Here are some frequently asked questions related to osteoarthritis.
Q: Will a change of diet improve my osteoarthritis?
A: Research does not indicate that modifying one's diet or eating larger amounts of certain foods will prevent OA or reverse its effects. Yet it is prudent to control obesity by limiting calories, opting for healthy eating habits, and cutting down on the intake of fatty foods. Some changes in body chemicals related to painful inflammation can be initiated by replacing red meats with fish and by using certain vegetable oils. Some people believe that 'acid foods' cause arthritis. This is not the case. In addition, alcohol does not affect OA, although alcoholism can damage bone and be a secondary cause of OA.
Q: I have broken my knee twice playing football. Will I develop osteoarthritis in that joint?
A: It is possible. Joint trauma is known to be a factor in the development of OA. Furthermore, if a bone is broken near a joint, there is a greater likelihood of developing OA in the joint itself.
Q: My stomach is easily upset. Will arthritis medicine upset my stomach or give me an ulcer?
A: Make sure that your physician is aware of your stomach problems so that he or she can prescribe a pain reliever that does not irritate the stomach or cause bleeding from or ulcers in the stomach, which these medications can sometimes do. Suitable choices may be an aspirin-free pain reliever, such as acetaminophen, or an NSAID that causes fewer GI symptoms (such as salsalate). As an alternative, the physician may prescribe another medication to lessen the side effects of NSAIDs. It also may be beneficial to switch to the new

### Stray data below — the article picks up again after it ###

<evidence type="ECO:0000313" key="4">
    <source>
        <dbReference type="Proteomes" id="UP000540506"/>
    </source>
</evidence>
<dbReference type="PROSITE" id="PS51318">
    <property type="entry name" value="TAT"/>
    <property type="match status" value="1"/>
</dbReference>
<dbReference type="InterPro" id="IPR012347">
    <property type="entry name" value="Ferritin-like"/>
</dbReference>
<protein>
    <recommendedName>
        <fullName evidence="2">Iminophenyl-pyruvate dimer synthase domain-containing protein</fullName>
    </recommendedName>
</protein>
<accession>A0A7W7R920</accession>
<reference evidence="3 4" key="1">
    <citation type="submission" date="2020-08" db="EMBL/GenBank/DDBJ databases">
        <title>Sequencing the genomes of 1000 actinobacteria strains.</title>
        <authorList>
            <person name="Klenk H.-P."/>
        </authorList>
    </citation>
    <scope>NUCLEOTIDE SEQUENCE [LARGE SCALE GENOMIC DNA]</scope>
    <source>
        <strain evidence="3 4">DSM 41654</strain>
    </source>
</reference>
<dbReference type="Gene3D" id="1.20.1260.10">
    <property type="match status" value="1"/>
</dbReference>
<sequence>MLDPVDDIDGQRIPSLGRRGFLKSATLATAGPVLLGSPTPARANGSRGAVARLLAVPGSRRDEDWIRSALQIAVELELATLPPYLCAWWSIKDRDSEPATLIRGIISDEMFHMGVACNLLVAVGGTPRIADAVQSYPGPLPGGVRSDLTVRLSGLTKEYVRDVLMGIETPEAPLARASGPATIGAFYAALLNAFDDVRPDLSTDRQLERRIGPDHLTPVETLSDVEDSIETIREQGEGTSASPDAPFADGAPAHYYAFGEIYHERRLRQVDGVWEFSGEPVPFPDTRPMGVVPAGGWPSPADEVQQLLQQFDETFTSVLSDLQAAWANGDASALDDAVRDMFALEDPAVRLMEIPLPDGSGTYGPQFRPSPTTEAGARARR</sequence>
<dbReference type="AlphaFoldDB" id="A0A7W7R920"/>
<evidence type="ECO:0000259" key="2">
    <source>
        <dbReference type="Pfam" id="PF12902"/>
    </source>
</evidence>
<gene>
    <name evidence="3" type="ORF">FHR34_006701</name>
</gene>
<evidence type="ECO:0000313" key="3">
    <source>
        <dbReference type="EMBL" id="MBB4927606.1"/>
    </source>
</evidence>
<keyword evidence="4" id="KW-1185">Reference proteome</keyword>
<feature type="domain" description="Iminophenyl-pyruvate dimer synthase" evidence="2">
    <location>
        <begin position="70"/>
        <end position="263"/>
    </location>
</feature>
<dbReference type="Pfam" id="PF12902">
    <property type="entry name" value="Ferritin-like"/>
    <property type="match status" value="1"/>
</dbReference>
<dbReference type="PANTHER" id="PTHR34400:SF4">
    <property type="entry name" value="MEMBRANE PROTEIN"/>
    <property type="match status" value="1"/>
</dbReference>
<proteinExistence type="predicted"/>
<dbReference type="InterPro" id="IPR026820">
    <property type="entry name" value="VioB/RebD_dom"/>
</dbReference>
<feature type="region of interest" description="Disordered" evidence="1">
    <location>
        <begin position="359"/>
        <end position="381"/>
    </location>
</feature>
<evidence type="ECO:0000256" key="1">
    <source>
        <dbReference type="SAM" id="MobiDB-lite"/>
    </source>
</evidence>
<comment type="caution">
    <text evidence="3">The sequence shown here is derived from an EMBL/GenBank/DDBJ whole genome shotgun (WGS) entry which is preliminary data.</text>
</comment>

Q: Will moving to a different climate improve my osteoarthritis?
A: It is well known that arthritis sufferers often feel more joint pain in damp locations, just before it rains, or sometimes during humid periods. However, OA occurs in all climates. The effect of the weather really is a temporary effect on symptoms and does not actually affect the disease. This means that climate does not improve or worsen arthritis, although it may affect the symptoms.
Q: I have osteoarthritis in my hip joint. Will I need surgery to correct it?
A: Very likely, no. Most people with osteoarthritis never need to have surgery. Surgery only becomes an option if the person suffers from (1) severe pain that is not relieved by available treatment methods, (2) a dramatically impaired ability to perform daily activities, or (3) marked joint instability. Simpler treatments must be tried before surgery is considered.
Q: Both my mother and father had osteoarthritis. Am I likely to get it too?
A: Heredity appears to play a role in osteoarthritis, although the exact causes remain unknown. In a few people scientists have found an abnormal gene that causes the early breakdown of joint